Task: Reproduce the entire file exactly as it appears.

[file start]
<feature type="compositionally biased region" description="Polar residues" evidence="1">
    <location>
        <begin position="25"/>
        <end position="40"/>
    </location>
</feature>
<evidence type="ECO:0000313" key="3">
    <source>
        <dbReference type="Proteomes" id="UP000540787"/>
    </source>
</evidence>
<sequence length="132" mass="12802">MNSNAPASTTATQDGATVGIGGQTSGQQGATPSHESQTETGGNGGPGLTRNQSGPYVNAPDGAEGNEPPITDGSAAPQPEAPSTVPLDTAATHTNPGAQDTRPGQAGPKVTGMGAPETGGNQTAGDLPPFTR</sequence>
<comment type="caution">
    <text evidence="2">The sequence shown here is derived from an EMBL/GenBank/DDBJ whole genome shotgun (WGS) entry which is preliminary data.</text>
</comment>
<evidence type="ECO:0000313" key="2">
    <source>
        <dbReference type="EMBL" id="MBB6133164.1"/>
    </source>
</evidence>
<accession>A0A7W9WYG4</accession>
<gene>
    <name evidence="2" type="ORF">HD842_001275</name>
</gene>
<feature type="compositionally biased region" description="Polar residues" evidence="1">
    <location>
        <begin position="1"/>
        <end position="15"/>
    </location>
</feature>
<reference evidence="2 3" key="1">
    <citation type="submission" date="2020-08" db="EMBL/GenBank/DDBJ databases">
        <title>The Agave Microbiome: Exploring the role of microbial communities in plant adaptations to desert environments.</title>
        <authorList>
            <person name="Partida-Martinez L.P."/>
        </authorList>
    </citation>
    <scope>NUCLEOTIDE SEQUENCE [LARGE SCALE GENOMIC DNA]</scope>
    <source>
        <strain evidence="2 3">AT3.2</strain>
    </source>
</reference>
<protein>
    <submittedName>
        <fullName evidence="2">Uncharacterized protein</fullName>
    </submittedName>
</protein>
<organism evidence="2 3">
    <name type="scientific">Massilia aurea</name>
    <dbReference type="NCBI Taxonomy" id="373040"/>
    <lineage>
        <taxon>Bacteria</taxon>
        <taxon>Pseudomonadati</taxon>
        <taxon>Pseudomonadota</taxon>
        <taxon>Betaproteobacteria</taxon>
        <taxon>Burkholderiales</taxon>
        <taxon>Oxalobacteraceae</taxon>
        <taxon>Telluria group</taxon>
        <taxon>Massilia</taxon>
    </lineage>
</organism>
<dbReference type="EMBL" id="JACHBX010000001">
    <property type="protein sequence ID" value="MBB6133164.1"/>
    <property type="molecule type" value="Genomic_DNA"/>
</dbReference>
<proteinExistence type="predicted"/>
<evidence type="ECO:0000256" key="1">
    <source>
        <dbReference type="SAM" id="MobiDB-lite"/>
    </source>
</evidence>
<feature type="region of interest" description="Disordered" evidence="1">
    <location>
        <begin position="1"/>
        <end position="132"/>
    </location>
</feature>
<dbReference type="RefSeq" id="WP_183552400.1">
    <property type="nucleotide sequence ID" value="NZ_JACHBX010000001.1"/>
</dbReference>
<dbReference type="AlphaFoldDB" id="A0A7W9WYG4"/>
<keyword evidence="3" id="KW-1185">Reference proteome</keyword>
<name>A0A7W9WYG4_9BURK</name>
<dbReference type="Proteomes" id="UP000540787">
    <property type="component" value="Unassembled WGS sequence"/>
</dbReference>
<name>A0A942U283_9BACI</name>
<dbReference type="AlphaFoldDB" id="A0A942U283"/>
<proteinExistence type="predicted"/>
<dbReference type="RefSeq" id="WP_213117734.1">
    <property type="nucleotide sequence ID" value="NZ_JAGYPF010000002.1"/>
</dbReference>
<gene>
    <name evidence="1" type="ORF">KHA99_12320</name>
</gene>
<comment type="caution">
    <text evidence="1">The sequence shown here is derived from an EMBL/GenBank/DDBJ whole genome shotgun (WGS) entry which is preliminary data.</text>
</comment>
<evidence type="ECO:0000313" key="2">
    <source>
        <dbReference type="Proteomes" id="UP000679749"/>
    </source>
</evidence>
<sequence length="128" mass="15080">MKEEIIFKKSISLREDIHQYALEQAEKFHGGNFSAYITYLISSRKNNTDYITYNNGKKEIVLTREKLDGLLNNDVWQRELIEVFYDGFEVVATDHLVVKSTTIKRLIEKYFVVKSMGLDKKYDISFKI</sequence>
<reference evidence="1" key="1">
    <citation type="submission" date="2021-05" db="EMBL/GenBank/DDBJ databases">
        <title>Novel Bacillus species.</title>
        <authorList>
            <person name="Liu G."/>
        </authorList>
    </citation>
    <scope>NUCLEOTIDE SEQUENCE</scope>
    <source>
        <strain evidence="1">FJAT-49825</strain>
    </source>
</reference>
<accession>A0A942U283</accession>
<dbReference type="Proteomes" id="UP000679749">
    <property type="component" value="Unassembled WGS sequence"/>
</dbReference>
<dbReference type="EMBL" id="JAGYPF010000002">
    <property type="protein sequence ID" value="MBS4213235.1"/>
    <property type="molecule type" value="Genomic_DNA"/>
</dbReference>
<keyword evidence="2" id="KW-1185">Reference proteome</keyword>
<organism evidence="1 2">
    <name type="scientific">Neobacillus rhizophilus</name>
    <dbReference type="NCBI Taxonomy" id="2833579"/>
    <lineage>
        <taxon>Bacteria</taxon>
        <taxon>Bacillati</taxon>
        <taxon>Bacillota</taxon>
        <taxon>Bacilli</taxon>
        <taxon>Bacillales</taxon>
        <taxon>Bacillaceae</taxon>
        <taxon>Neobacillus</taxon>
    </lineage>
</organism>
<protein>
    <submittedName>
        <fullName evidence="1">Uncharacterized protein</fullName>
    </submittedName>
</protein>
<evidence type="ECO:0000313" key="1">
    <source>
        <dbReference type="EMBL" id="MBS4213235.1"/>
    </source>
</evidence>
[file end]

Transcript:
<feature type="compositionally biased region" description="Polar residues" evidence="1">
    <location>
        <begin position="25"/>
        <end position="40"/>
    </location>
</feature>
<evidence type="ECO:0000313" key="3">
    <source>
        <dbReference type="Proteomes" id="UP000540787"/>
    </source>
</evidence>
<sequence length="132" mass="12802">MNSNAPASTTATQDGATVGIGGQTSGQQGATPSHESQTETGGNGGPGLTRNQSGPYVNAPDGAEGNEPPITDGSAAPQPEAPSTVPLDTAATHTNPGAQDTRPGQAGPKVTGMGAPETGGNQTAGDLPPFTR</sequence>
<comment type="caution">
    <text evidence="2">The sequence shown here is derived from an EMBL/GenBank/DDBJ whole genome shotgun (WGS) entry which is preliminary data.</text>
</comment>
<evidence type="ECO:0000313" key="2">
    <source>
        <dbReference type="EMBL" id="MBB6133164.1"/>
    </source>
</evidence>
<accession>A0A7W9WYG4</accession>
<gene>
    <name evidence="2" type="ORF">HD842_001275</name>
</gene>
<feature type="compositionally biased region" description="Polar residues" evidence="1">
    <location>
        <begin position="1"/>
        <end position="15"/>
    </location>
</feature>
<reference evidence="2 3" key="1">
    <citation type="submission" date="2020-08" db="EMBL/GenBank/DDBJ databases">
        <title>The Agave Microbiome: Exploring the role of microbial communities in plant adaptations to desert environments.</title>
        <authorList>
            <person name="Partida-Martinez L.P."/>
        </authorList>
    </citation>
    <scope>NUCLEOTIDE SEQUENCE [LARGE SCALE GENOMIC DNA]</scope>
    <source>
        <strain evidence="2 3">AT3.2</strain>
    </source>
</reference>
<protein>
    <submittedName>
        <fullName evidence="2">Uncharacterized protein</fullName>
    </submittedName>
</protein>
<organism evidence="2 3">
    <name type="scientific">Massilia aurea</name>
    <dbReference type="NCBI Taxonomy" id="373040"/>
    <lineage>
        <taxon>Bacteria</taxon>
        <taxon>Pseudomonadati</taxon>
        <taxon>Pseudomonadota</taxon>
        <taxon>Betaproteobacteria</taxon>
        <taxon>Burkholderiales</taxon>
        <taxon>Oxalobacteraceae</taxon>
        <taxon>Telluria group</taxon>
        <taxon>Massilia</taxon>
    </lineage>
</organism>
<dbReference type="EMBL" id="JACHBX010000001">
    <property type="protein sequence ID" value="MBB6133164.1"/>
    <property type="molecule type" value="Genomic_DNA"/>
</dbReference>
<proteinExistence type="predicted"/>
<evidence type="ECO:0000256" key="1">
    <source>
        <dbReference type="SAM" id="MobiDB-lite"/>
    </source>
</evidence>
<feature type="region of interest" description="Disordered" evidence="1">
    <location>
        <begin position="1"/>
        <end position="132"/>
    </location>
</feature>
<dbReference type="RefSeq" id="WP_183552400.1">
    <property type="nucleotide sequence ID" value="NZ_JACHBX010000001.1"/>
</dbReference>
<dbReference type="AlphaFoldDB" id="A0A7W9WYG4"/>
<keyword evidence="3" id="KW-1185">Reference proteome</keyword>
<name>A0A7W9WYG4_9BURK</name>
<dbReference type="Proteomes" id="UP000540787">
    <property type="component" value="Unassembled WGS sequence"/>
</dbReference>
<name>A0A942U283_9BACI</name>
<dbReference type="AlphaFoldDB" id="A0A942U283"/>
<proteinExistence type="predicted"/>
<dbReference type="RefSeq" id="WP_213117734.1">
    <property type="nucleotide sequence ID" value="NZ_JAGYPF010000002.1"/>
</dbReference>
<gene>
    <name evidence="1" type="ORF">KHA99_12320</name>
</gene>
<comment type="caution">
    <text evidence="1">The sequence shown here is derived from an EMBL/GenBank/DDBJ whole genome shotgun (WGS) entry which is preliminary data.</text>
</comment>
<evidence type="ECO:0000313" key="2">
    <source>
        <dbReference type="Proteomes" id="UP000679749"/>
    </source>
</evidence>
<sequence length="128" mass="15080">MKEEIIFKKSISLREDIHQYALEQAEKFHGGNFSAYITYLISSRKNNTDYITYNNGKKEIVLTREKLDGLLNNDVWQRELIEVFYDGFEVVATDHLVVKSTTIKRLIEKYFVVKSMGLDKKYDISFKI</sequence>
<reference evidence="1" key="1">
    <citation type="submission" date="2021-05" db="EMBL/GenBank/DDBJ databases">
        <title>Novel Bacillus species.</title>
        <authorList>
            <person name="Liu G."/>
        </authorList>
    </citation>
    <scope>NUCLEOTIDE SEQUENCE</scope>
    <source>
        <strain evidence="1">FJAT-49825</strain>
    </source>
</reference>
<accession>A0A942U283</accession>
<dbReference type="Proteomes" id="UP000679749">
    <property type="component" value="Unassembled WGS sequence"/>
</dbReference>
<dbReference type="EMBL" id="JAGYPF010000002">
    <property type="protein sequence ID" value="MBS4213235.1"/>
    <property type="molecule type" value="Genomic_DNA"/>
</dbReference>
<keyword evidence="2" id="KW-1185">Reference proteome</keyword>
<organism evidence="1 2">
    <name type="scientific">Neobacillus rhizophilus</name>
    <dbReference type="NCBI Taxonomy" id="2833579"/>
    <lineage>
        <taxon>Bacteria</taxon>
        <taxon>Bacillati</taxon>
        <taxon>Bacillota</taxon>
        <taxon>Bacilli</taxon>
        <taxon>Bacillales</taxon>
        <taxon>Bacillaceae</taxon>
        <taxon>Neobacillus</taxon>
    </lineage>
</organism>
<protein>
    <submittedName>
        <fullName evidence="1">Uncharacterized protein</fullName>
    </submittedName>
</protein>
<evidence type="ECO:0000313" key="1">
    <source>
        <dbReference type="EMBL" id="MBS4213235.1"/>
    </source>
</evidence>